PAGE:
“Honey is just about the only food that doesn’t go bad,” he said. “Do you know about King Tut, the boy pharaoh? In 1926 or 1927, when the Englishman dug up the tomb of King Tut, he found small clay pots with honey in them. When he opened the pots, that honey was granulated, but it was perfectly good after 2000 years.”

In these lectures, Mr. Kilb, who sells honey and home-made beeswax candles at his farmstand on Route 114 near the South Ferry, is humble about his own role. “I always try to make the point that I haven’t made any honey,” he said. “The bees make it.”


This interspecies kinship seems common among the East End’s beekeepers. “I just did it for the bees themselves,” said one Sag Harbor beekeeper who, 30 years ago, rescued a hive of bees from a house slated for demolition. “I kind of felt sorry for the old bees,” he said. “They’ve got to live somewhere. Their natural home is a cave or old trees. And all the old trees are gone now.”

He brought the combs home, and, with the aid of an encyclopedia, he and his wife began to learn about beekeeping. Today, he sells his honey at assorted farmstands and gourmet shops, and waits for the first maple and chestnut blossoms to open. “It’s just like having pets or dogs,” he said. “Just to mess around like a hobby or something. I know one thing they sting like hell.”

Other beekeepers respond to the calling more systematically. Mary Woltz, the master beekeeper for the Water Mill-based Hamptons Honey Company, learned about bees at the Pfeiffer Center in Chestnut Ridge, New York, where she trained with biodynamic beekeeping guru Gunther Hauk.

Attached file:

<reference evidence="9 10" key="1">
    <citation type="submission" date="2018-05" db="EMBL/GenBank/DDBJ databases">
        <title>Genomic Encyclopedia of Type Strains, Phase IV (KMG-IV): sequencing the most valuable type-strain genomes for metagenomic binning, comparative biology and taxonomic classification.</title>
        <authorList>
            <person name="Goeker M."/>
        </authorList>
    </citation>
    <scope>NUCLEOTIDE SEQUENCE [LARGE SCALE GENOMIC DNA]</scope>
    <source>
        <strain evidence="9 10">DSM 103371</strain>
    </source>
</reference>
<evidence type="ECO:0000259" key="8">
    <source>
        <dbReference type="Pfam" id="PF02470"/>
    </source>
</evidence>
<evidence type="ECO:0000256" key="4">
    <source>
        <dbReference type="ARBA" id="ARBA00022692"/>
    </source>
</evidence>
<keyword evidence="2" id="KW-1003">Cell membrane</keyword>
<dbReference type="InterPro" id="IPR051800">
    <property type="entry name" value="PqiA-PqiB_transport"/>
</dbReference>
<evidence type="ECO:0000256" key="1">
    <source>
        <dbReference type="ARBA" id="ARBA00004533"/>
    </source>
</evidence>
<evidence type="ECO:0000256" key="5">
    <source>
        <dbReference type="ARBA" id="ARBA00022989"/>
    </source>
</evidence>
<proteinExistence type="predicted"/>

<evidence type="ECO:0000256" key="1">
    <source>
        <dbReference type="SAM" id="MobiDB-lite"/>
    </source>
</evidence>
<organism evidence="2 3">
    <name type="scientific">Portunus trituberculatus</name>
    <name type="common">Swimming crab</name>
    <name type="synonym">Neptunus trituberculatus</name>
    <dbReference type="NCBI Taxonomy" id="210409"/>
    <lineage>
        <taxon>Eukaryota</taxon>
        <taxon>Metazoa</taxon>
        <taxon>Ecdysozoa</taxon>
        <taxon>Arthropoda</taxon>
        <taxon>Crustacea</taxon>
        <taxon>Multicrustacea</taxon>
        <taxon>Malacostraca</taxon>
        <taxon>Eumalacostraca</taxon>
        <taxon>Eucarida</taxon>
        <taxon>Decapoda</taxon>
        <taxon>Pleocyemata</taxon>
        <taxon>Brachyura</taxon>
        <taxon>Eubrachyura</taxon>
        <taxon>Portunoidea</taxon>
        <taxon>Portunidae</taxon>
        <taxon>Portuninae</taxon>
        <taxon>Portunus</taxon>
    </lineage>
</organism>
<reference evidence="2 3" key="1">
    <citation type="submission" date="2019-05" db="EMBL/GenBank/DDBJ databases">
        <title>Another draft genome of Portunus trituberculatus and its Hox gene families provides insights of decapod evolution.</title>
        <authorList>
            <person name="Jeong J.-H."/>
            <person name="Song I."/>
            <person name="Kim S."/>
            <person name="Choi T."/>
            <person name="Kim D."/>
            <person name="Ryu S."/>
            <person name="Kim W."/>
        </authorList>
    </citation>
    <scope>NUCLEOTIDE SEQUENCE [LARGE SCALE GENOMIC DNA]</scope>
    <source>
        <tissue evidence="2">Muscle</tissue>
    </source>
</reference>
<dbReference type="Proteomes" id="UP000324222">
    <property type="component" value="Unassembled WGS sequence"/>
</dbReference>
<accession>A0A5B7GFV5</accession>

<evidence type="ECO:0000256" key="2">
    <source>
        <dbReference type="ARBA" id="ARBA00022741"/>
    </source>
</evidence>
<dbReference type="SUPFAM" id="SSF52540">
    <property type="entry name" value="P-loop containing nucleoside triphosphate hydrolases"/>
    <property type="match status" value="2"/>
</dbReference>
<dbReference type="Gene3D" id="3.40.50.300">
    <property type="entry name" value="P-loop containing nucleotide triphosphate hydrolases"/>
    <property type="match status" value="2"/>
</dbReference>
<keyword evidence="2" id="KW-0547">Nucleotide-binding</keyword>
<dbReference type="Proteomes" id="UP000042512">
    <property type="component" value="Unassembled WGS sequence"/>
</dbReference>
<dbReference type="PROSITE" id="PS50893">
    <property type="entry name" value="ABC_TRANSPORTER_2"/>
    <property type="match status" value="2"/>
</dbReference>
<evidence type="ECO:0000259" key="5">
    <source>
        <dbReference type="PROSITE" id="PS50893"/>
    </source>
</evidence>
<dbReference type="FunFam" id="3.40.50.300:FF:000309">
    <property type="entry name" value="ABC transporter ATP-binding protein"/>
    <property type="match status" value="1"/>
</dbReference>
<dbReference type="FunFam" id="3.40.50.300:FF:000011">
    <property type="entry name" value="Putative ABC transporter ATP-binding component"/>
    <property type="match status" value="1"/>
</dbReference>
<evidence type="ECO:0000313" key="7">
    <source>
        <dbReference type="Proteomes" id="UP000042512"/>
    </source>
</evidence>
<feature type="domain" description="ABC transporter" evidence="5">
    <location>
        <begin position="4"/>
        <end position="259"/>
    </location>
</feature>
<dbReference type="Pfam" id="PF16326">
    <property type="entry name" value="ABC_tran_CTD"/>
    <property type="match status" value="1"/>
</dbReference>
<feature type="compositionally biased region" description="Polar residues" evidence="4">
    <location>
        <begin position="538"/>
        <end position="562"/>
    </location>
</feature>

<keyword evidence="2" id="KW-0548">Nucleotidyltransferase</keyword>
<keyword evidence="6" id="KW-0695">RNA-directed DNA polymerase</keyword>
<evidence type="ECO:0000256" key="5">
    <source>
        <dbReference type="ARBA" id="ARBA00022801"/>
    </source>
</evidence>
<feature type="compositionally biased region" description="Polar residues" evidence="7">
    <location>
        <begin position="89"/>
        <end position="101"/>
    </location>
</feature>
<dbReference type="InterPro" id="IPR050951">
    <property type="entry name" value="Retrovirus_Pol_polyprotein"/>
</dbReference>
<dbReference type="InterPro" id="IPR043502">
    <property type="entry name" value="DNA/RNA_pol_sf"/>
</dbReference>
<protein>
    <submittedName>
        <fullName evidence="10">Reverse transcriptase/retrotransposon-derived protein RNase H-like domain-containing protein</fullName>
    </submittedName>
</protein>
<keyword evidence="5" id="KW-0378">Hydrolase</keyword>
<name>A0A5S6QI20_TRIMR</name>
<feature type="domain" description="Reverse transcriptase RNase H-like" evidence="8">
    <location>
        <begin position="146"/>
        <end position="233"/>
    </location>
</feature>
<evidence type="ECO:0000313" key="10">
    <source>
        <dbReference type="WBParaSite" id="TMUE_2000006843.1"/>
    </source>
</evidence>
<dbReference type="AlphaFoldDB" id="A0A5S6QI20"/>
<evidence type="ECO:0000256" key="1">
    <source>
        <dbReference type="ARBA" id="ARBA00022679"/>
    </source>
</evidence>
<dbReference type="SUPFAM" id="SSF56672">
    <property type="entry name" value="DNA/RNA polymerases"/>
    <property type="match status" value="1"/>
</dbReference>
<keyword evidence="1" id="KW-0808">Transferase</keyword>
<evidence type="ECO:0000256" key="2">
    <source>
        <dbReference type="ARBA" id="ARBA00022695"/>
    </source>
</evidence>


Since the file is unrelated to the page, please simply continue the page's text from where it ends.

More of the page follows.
Ms. Woltz, whose bees on the south side of the South Fork will be the Island’s last to begin foraging, was particularly anxious to open the hives this spring. “We’ve had some hard winters,” said Ms. Woltz, who fed the bees honey in the winter months to minimize die-off. “I’m ready to see something blooming. Last year, we had a fabulous locust bloom. The whole island looked like a great, big wedding.”

The Hamptons Honey Company, which markets under the Hamptons Honey and Don Sausser labels, is the largest apiary on Long Island. With nearly 100 hives on both Forks, the company is still several hundred hives smaller than most commercial operations. In an era of factory-farmed bees fed sugar water, raised in pre-molded plastic honeycombs, born from cloned queens, and treated with antibiotics, the company’s biodynamic beekeeping practices include using wooden bee boxes, no plastic honeycombs, and herbal remedies for sick hives. The idea behind this more gentle approach is that the bees are stronger and healthier over the longterm.